Monday, September 10, 2007

US Rep. Bob Etheridge (NC-02)

Bob Etheridge, Congressman from the 2nd District of North Carolina, made Open Left's list of "Bush Dogs," Democratic reps who consistently and frustratingly vote with the White House on Iraq. I'm not in his district, but let me take a stab at writing an Etheridge profile. I welcome comments or even competing evaluations of Etheridge. Let Matt Stoller know if you have an Etheridge profile.

From this spreadsheet linked at Open Left, analyzing the Bush Dog reps and districts, I see that NC-02 has a PVI of 03 (+R). Bush carried the district in 2004 with 56% of the vote. On the list of Bush Dog districts, NC-02 is roughly in the middle of the pack by most measures. By Bush's 2004 margin, it ranks 18th out of the 37 on this list. By PVI, it is the 14th most favorable district for Democrats out of 37.

In 2004, at the same time Bush was winning NC-02 with 56%, the Democrat Etheridge was winning with 62%. In 2006 he got a boost to 67%. (Again, this places Etheridge in the middle of the pack of Bush Dogs, most of whom performed 10% or more better than John Kerry did in their district.)

Etheridge's Progressive Punch score, which evaluates his voting record. is 77.58, ranking 10th on the Bush Dog list. He doesn't stand out as an especially egregious Bush Dog.

An important fact about the Second District is that it includes part of Fort Bragg, a major Army base. It's a rural district, home of Campbell University--Etheridge's alma mater, and a conservative Southern Baptist-affiliated institution. And it's home to a lot of people with connections to Fort Bragg or Pope Air Force Base. Etheridge is an Army veteran himself and serves on the Homeland Security committee, and "supporting the troops" is pretty imperative for his political survival. He has said some things critical of White House policy, but it's hard to imagine Etheridge voting to de-fund combat operations.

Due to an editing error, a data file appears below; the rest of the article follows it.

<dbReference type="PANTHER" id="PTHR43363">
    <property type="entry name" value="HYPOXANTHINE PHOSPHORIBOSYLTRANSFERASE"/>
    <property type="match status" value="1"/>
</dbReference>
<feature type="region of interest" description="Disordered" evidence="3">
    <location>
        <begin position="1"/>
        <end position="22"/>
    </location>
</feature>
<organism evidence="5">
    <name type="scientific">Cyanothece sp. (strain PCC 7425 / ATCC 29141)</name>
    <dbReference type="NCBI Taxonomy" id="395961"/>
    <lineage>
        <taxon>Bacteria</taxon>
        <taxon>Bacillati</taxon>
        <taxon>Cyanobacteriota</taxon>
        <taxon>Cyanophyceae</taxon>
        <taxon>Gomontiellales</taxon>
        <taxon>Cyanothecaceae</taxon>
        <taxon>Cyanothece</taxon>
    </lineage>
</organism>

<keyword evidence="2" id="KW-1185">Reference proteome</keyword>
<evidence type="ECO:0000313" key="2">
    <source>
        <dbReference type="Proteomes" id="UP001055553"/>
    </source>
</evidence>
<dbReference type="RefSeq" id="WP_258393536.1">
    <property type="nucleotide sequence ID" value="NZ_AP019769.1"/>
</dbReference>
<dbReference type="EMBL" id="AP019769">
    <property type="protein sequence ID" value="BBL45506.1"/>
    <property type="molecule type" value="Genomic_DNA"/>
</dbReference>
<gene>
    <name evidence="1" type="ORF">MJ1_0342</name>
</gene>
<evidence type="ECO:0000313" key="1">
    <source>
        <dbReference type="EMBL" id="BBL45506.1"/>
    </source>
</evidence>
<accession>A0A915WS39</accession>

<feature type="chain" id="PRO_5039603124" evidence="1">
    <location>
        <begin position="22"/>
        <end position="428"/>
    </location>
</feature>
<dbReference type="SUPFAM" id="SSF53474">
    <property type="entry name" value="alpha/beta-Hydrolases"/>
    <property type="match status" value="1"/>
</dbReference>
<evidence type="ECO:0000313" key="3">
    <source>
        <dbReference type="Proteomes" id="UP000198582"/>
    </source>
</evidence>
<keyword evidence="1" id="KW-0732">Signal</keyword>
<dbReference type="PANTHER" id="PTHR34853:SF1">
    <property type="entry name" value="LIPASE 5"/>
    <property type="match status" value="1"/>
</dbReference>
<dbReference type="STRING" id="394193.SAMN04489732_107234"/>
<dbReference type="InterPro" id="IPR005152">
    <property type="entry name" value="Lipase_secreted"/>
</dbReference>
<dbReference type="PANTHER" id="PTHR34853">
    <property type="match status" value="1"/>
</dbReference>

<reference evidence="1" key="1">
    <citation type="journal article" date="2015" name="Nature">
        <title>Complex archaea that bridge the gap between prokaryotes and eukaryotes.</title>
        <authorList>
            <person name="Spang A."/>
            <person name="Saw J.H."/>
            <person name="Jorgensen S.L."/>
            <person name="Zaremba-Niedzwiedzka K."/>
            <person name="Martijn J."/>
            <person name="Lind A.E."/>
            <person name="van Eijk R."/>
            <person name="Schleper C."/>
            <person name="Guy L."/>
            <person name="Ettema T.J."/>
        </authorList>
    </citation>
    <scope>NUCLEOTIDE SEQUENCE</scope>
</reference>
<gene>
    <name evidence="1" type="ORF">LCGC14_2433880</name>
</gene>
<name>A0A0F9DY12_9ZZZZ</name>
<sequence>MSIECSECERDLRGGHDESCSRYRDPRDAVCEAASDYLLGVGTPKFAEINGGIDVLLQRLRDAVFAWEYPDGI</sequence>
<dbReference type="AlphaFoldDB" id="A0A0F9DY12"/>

Etheridge's district borders that of Mike McIntyre, another Bush Dog. Etheridge has sometimes worked in tandem with Walter Jones, a GOP representative who has taken some pretty brave stands against Bush and his party.

I've heard Etheridge speak in person on one occasion, at the Wake County party convention in early 2006. Brad Miller is my rep, Etheridge reps another part of the county, and both of them spoke at this convention, in front of a pretty activist crowd. I didn't keep notes, but my memory is that Miller said some things that got the crowd fired up, about the Orwellian character of working in George Bush's Washington. Etheridge didn't inspire; he tut-tutted about the bad news from Iraq and ballooning deficits, or something. Those two guys exemplify the divide in the Democratic caucus.

But Etheridge is folksy and likable. As a onetime farmer and member of the Agriculture Committee, he looks out for the farm lobby and agribusiness. As former NC state schools superintendent, he's strong on education. He's pretty good on the environment. He's pretty good on pocketbook issues, and he has good labor support. He has a good record on Latino issues, befitting a district with a lot of immigrants. He hedges a little on culture war issues like abortion and gun control. My basic sense of him is that he's a decent guy and a veteran politician who knows to a fare-thee-well how to survive as a Democrat in a conservative-leaning district.

I would venture to say that there's not much appetite in the state party for mounting a primary challenge against Etheridge. He climbed the ladder, from county to state then to federal office, and has plenty of allies in the state party. (Unlike John Edwards, incidentally.)

Like most Netroots people, I am dismayed by Democratic torpor on Iraq, by the existence and influence of the Bush Dog phenomenon. It's a long-term project to persuade the national party to tune out the Beltway insiders, actually listen to public opinion, and stop being neurotic about national security and the spectre of being perceived as soft. But in the shorter term, Etheridge's circumstances make him one of the Democrats least amenable to pressure on this front. At the same time, he is a good fit for his district, and throwing this bum out would probably result in a Republican bum taking his place.

Again, comments are welcome.

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